By 1965 Peter had relocated to Florida from the UK to begin his Ph.D. studies at the University of Florida as a student of the famous turtle man Archie Carr, where he completed his dissertation on the systematics and reproductive cycles of the ridley sea turtle genus Lepidochelys. After graduation, Peter worked at World Wildlife Fund, then, in 1973, became an officer of the Florida Audubon Society, where he eventually ascended to acting President. He was the second Chair (1985–1987) of the short-lived IUCN/SSC Freshwater Chelonian Specialist Group, succeeding Ed Moll, and then he and Ian Swingland Co-Chaired the newly combined IUCN/SSC Tortoise and Freshwater Turtle Specialist Group (1987–1990), before being succeeded by John Behler (1990–2005), who was first joined and eventually succeeded by Rhodin (2000–2012) and then Peter Paul van Dijk and Brian Horne (2012–2016), and since 2017, Craig Stanford.

Peter's globetrotting turtle adventures started soon after he went to Oxford, and by the time Living Turtles of the World was published he had been to South America on three occasions as well as the Middle East. Since then he traveled to over 100 countries and saw almost all species of turtles in the wild. Collectively these experiences helped Peter gain an unrivaled knowledge of all things turtle. Combined with his penchant for scientific scribing and story telling, this resulted in a prolific publication list. For many of us, Living Turtles of the World (1967) was our first book on turtles, for others it was Encyclopedia of Turtles (1979). But there was so much more: Turtles of Venezuela (1984, with Pedro Trebbau), The Alligator Snapping Turtle: Biology and Conservation (1989), The Galápagos Tortoises: Nomenclatural and Survival Status (1996), The Pinta Tortoise: Globalization and the Extinction of Island Species (2005), Cleopatra the Turtle Girl: Travels and Adventures with Turtles in Guyana (2006), Rafetus: The Curve of Extinction (2012), and his autobiographical Tales from the Thébaïde: Reflections of a Turtleman (2007).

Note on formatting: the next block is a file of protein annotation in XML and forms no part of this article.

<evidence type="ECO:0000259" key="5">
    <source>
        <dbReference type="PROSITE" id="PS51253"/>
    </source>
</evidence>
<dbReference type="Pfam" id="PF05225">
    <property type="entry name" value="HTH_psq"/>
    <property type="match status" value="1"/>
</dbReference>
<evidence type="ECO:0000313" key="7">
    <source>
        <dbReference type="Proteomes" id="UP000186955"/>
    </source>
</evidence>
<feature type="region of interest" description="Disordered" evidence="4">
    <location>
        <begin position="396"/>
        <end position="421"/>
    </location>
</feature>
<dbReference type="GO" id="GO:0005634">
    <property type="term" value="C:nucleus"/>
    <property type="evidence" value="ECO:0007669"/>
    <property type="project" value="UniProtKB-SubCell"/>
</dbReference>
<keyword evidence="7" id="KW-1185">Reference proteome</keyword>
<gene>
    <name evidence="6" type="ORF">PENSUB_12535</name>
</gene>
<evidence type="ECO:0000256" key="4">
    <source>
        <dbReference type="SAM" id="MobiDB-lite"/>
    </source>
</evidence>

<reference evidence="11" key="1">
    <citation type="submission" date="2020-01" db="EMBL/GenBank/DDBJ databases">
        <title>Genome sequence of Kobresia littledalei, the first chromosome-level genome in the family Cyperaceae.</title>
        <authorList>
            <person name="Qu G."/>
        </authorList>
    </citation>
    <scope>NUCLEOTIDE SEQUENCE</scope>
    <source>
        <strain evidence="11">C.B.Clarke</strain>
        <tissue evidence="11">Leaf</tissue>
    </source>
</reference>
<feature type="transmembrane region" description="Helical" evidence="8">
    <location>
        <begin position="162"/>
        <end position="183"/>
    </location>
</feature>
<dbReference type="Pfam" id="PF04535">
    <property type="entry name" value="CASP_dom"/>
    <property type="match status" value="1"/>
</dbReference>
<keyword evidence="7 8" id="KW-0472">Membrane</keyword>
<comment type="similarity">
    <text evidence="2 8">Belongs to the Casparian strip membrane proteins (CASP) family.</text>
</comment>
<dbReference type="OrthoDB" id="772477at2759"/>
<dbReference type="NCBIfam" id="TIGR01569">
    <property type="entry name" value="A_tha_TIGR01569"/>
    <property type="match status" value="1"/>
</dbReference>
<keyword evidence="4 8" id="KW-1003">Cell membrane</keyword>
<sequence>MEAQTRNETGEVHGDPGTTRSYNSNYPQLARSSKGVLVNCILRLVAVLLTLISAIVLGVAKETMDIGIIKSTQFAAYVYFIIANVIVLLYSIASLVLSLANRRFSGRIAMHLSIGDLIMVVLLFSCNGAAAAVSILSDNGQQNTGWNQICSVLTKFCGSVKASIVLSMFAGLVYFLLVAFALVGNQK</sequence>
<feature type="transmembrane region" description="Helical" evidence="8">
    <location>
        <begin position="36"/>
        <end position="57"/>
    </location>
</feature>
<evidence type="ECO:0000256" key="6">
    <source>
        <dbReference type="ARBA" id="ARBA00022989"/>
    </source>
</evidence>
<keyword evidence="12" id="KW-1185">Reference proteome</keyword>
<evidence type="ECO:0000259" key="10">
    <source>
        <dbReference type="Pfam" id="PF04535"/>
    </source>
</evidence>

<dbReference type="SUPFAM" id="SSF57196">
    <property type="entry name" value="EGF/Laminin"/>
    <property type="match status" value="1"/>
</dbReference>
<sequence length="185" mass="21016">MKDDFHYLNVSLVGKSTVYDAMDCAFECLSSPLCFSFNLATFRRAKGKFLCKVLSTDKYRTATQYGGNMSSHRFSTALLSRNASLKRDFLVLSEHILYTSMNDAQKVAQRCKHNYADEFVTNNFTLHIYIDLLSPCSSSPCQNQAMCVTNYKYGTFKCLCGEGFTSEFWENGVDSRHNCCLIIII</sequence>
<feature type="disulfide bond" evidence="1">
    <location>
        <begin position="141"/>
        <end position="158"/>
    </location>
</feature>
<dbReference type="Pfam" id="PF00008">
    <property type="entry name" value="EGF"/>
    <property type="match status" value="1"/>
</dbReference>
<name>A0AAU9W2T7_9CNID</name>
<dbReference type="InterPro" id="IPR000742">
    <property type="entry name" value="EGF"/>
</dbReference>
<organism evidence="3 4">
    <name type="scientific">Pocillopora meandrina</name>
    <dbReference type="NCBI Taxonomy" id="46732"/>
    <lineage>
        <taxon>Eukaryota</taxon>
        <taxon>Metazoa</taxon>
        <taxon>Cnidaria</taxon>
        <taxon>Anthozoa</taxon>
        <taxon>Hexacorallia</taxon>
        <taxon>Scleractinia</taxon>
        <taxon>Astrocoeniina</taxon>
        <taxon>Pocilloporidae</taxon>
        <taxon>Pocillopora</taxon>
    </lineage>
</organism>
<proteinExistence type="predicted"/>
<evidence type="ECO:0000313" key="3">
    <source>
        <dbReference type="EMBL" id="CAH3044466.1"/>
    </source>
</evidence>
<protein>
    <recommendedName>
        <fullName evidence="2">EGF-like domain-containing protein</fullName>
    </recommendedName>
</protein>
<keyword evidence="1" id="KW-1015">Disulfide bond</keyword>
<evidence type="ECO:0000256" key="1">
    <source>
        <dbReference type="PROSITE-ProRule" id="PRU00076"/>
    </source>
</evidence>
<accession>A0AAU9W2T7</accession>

In 1998, Peter founded the Chelonian Research Institute in Oviedo, Florida—near Orlando—which today is an incredible scientific research resource and collection repository with about 18,000 preserved (dry and wet) turtle specimens, extensive library and media (slides and videos), and a plethora of turtle ephemera, art, and artifacts. Plans are underway to relocate this comprehensive collection to the Turtle Conservancy's campus at Twin Peaks, Ojai, California, where it will continue to be curated and serve as a centerpiece of their turtle and tortoise conservation and research center, further cementing and preserving Peter Pritchard's lasting legacy.